CHS Students Take the Stage

Pictured: Heather Kirschner (bottom left) and junior Josie Weinberg (top right) pose with castmates during Ovations Theaters December performance of Spring Awakening.

Pictured: Heather Kirschner (bottom left) and junior Josie Weinberg (top right) pose with castmates during Ovations Theater’s December performance of Spring Awakening.

By Laura Sneller, Social Media Editor

The convincing acting and dazzling set of CHS plays attract many students to watch these productions, not only to support friends, but also to experience the unity of public school thespianism.

However, once the curtain falls on closing night, it does not always mean the end of the student acting until the next school production. Many CHS actors are also part of  out-of-school theater companies.

“Out-of-school theater gives [student actors] another opportunity to be on the stage and to be active in the theater community,”said junior Ethan Miller, an Adventure Theatre Musical Theater Center and Ovations Theater members of four years. “The non-acting students get to watch their friends in these phenomenal shows that they put on outside of school.”

It takes a significant amount of effort and time to be part of a play. However, this commitment does not deter students from pursuing their acting careers in productions both in and out of school. They have become masters at juggling school, theater, social life and homework

“It’s extremely time-consuming,” said sophomore Melissa Marks, a member of Act Two for three years. “I spend a lot more time with my theater friends. It has made it a little more difficult to just see my school friends.”

The devotion to the theatrical arts is not without results. The extra practice and exposure to the art greatly improves the acting and singing skills of these students. Moreover, it makes it easier for actors to tame their pre-show nerves. If students are in chorus or BLAST, the more practice they get performing in musicals, the better.

“In out-of-school theater, we do exercises and really talk through it,” Marks said.

The reason why so many CHS students are participating in out-of-school theater companies is not just to improve their acting skills. Being a part of a theater company not only gives more opportunities to act and sing, but also gives a chance to meet or reunite with friends and continue being part of a theatre family.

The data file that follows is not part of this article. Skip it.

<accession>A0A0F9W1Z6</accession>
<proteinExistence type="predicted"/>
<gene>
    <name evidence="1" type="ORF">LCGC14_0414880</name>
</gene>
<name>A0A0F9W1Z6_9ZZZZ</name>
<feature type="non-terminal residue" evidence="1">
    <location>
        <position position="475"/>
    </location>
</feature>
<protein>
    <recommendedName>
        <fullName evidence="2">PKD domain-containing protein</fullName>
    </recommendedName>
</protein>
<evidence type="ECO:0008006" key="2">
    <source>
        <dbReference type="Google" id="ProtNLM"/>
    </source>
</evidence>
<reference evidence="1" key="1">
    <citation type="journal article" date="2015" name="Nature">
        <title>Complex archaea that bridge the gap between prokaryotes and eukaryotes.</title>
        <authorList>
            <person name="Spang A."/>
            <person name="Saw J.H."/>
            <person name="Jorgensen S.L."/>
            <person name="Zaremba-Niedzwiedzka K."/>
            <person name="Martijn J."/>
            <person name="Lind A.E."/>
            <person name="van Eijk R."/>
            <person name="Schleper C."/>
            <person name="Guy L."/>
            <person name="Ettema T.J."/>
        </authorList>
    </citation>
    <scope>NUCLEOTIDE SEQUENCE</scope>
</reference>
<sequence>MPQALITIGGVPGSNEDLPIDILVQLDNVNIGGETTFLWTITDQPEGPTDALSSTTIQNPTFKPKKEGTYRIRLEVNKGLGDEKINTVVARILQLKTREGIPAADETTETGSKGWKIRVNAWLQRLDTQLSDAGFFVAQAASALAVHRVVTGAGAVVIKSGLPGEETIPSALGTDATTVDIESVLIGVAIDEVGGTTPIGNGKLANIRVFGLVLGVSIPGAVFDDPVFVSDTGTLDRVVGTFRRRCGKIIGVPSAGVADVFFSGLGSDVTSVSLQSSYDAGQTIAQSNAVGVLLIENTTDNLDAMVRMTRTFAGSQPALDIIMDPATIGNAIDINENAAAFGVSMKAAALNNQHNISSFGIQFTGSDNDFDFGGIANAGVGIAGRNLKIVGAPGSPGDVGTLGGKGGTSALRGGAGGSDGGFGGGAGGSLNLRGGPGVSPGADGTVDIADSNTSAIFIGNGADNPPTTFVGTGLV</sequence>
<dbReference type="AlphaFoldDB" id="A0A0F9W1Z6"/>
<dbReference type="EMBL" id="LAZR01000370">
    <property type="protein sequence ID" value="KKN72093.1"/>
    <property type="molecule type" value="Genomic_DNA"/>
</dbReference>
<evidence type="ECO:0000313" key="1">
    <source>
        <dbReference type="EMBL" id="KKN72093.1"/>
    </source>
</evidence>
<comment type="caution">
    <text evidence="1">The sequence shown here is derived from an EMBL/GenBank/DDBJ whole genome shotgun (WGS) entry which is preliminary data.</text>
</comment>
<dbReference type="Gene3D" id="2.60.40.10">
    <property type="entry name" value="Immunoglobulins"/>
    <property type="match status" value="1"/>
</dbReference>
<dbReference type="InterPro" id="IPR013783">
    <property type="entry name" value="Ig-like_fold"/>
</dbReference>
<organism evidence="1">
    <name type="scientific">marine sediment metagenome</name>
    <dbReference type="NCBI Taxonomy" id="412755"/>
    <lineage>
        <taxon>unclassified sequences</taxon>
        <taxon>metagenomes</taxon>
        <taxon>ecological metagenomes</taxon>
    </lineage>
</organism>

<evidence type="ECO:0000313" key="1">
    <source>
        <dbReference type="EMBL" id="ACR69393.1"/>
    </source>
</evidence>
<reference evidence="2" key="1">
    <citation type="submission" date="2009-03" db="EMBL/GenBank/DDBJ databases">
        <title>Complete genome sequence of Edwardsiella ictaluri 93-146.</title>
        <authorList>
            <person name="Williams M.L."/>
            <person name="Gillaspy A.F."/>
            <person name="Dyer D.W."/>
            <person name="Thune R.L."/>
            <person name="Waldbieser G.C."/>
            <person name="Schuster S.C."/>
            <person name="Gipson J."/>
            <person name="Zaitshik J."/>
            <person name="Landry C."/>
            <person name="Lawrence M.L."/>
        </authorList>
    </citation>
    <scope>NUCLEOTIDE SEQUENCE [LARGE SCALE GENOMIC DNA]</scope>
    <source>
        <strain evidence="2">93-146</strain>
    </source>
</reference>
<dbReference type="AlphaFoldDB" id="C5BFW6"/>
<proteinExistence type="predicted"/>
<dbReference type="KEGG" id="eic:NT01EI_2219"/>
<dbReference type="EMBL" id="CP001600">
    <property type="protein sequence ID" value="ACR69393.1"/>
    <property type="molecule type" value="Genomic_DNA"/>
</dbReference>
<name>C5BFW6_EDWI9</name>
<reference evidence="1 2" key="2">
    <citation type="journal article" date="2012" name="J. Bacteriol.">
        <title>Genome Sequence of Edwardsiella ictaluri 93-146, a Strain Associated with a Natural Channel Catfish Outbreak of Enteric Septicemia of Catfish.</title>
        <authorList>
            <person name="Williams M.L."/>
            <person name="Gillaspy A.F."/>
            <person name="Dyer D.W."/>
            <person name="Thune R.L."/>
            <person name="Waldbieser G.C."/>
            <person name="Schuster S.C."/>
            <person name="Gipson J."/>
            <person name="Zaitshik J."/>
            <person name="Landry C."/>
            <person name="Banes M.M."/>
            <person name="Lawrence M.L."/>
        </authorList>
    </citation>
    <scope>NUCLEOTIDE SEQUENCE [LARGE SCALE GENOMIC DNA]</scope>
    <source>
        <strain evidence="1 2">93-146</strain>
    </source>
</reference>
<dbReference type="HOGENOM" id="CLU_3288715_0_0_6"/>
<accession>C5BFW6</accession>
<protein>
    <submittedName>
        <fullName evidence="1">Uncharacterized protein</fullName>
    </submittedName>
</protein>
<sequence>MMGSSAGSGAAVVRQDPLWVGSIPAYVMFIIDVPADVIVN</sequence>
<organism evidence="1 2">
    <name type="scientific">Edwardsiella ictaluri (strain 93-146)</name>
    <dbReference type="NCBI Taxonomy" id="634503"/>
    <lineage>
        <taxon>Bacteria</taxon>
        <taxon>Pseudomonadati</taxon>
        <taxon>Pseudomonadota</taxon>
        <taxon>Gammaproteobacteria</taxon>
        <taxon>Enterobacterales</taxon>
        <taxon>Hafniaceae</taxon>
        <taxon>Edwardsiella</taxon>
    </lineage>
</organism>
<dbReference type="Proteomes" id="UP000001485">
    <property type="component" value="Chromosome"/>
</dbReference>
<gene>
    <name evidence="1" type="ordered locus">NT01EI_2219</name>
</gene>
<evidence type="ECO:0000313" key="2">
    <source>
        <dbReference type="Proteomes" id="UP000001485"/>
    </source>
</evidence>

“For out-of-school, I’ve known the people a lot longer and it’s like a family,” said junior Josie Weinberg, who has been a part of Ovations Theater for six years.. “I’ve also become closer to the people in school theater.”

Even though both the theater companies and school plays have their similarities, there are also some differences. CHS students who do both productions enjoy having the fresh and interesting perspective on different styles of acting. The drastic difference between the unique school productions and the more popular plays that most off-campus theater companies perform provides students with a diverse variety of shows to excel in.

“It definitely does help,” Weinberg said. “For example, with ‘A Funny Thing Happened on the Way to the Forum,’ not a lot of people knew about it, but it was great to be exposed to a different style of theater.”

On the other hand, students who do not actually do theater at all are involved in out-of-school productions as well.

“I saw one of my friend’s shows and loved it,” sophomore Giovanna Eichner said. “Ever since then I’ve seen musicals and plays inside and out of school. It’s always fun to go out with your friends and support the person in the show, too.”

Theater is a universal medium that can bring people together, despite their differences. The number of students that know about these theater companies shows just how much significance theater holds in the lives of CHS students.

“Theater bonds CHS together because it creates an artistic value to CHS that would not be there if theater was not involved,” Miller said.